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Black Seed

History of the Black Seed

For over two thousand years the black seed, a plant from the Ranunculaceae (buttercup) family, has been traditionally used by various cultures throughout the world as a natural remedy for several diseases and ailments and to improve health in general.

The ancient Egyptians knew and used the black seed and described it as a panacea (cure for problems and diseases). Tutankamun even had a bottle of the oil in his tomb!

The Romans also knew this seed and called it Greek Coriander and used it as a dietary supplement.

In the first century, the Greek physician Dioscoredes recorded that the black seed were taken to treat headaches, nasal congestion, toothache and intestinal worms.

The black seed is also mentioned in the Bible in Isiah 28:25-27 as the ?fitches?. Ibn Senna, known in the West as Avicenna, who wrote the great medical treatise ‘The Canon of Medicine’, referred to the black seed as the seed ?that stimulates the body’s energy and helps recovery from fatigue?.

What is Nigella Sativa (the black seed)?

Nigella Sativa originates from Western Asia and is a herb that grows about 16-24 inches in height and has white flowers when in bloom. The plant is now cultivated from the Near East to India. The deep black, sharp-cornered rectangular seeds (no longer than 3 mm) are the part of the plant that is used for the preparation of products.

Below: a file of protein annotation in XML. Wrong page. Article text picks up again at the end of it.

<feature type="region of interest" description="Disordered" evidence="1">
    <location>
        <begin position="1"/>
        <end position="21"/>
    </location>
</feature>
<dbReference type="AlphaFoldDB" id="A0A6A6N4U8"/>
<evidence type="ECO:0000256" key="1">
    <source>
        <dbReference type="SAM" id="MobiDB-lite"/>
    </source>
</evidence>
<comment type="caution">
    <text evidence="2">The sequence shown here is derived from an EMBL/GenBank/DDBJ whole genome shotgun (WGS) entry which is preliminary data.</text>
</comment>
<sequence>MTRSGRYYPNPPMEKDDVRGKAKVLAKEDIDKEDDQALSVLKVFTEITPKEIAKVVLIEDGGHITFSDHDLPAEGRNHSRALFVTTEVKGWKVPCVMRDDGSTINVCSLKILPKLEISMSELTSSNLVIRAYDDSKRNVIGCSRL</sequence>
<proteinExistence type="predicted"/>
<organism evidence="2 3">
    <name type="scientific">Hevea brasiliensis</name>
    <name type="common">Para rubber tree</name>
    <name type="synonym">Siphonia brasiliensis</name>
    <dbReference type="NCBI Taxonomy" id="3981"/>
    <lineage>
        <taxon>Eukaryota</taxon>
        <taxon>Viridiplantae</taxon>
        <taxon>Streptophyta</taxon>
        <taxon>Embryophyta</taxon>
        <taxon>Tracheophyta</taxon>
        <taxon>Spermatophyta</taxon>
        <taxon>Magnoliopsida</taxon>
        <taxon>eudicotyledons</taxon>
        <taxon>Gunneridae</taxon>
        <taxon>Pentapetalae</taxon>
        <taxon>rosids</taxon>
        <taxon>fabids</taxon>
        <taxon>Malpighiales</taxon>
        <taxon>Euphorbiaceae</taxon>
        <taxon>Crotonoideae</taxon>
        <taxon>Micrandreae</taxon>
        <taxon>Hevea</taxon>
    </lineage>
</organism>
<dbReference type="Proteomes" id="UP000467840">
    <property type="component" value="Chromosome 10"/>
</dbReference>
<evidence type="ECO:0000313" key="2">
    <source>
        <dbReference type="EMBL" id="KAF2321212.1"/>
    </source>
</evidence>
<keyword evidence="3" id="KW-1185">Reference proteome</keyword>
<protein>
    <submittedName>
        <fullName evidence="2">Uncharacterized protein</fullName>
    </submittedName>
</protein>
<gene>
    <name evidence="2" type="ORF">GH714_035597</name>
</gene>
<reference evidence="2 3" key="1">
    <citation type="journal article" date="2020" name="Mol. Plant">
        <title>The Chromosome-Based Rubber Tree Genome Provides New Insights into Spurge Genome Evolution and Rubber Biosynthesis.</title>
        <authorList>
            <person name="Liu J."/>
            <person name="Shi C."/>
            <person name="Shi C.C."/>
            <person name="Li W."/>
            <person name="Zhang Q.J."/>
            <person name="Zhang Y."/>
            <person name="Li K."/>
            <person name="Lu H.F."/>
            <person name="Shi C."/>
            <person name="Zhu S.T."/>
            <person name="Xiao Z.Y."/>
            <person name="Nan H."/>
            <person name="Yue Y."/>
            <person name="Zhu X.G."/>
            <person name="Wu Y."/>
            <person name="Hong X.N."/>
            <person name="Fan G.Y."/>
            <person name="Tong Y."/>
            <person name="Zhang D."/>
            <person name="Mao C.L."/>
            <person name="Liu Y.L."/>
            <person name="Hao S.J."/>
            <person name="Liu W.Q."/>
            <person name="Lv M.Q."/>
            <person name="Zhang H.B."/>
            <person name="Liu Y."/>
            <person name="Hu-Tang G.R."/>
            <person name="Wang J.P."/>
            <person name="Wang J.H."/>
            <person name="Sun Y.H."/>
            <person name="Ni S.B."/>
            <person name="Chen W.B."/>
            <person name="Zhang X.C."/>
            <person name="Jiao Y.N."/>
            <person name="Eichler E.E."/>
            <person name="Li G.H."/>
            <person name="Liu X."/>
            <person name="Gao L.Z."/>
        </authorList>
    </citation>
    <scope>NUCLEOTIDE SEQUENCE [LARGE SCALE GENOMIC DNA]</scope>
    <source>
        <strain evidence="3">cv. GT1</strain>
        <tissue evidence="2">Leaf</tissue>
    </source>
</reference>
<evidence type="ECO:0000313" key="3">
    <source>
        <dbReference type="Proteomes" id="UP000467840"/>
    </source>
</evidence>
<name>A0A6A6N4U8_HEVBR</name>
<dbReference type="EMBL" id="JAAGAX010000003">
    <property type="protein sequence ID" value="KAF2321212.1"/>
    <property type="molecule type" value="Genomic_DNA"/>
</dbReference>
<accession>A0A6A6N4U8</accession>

The black seed is cultivated in Russia, Turkey, Egypt, Arabia, Oman, Ethiopia, Middle East, Far East, India, Bangladesh, France, Germany and the Mediterranean Basin. It also grows wild in Egypt, Syria, Asiatic Turkey and the Balkan States.

Nigella Sativa is known commonly in Arabic as Habbat-ul-Baraka (blessed seed) and in English as Love in the Mist.


Since 1959, over 200 studies have been carried out at international universities and articles published in various journals have shown remarkable results supporting its traditional uses.

The Nigella Sativa seed itself contains numerous esters of structurally unusual unsaturated fatty acids and the chemical composition is very rich and diverse. Apart from its active ingredient, crystalline nigellone, it contains 15 amino acids (including eight of the nine essential ones), carbohydrates, fatty acids including linolenic and oleic, volatile oils, alkaloids and dietary fibre, as well as minerals such as calcium, iron, sodium and potassium.

Recent research on the black seed as an anti-biotic, anti-tumour, anti-inflammatory, anti-histaminic, anti-bacterial, anti-bronchial and immune boosting agent has shown great promise.

Traditional uses of the Black Seed from around the world For centuries, the black seed and its oil has been used by people in Asia, Africa, the Middle and Far East to promote health and fight disease. It has been traditionally used to treat a variety of ailments and conditions related to respiratory health, stomach and intestinal complaints, kidney and liver function, circulatory and immune system support and to improve health in general.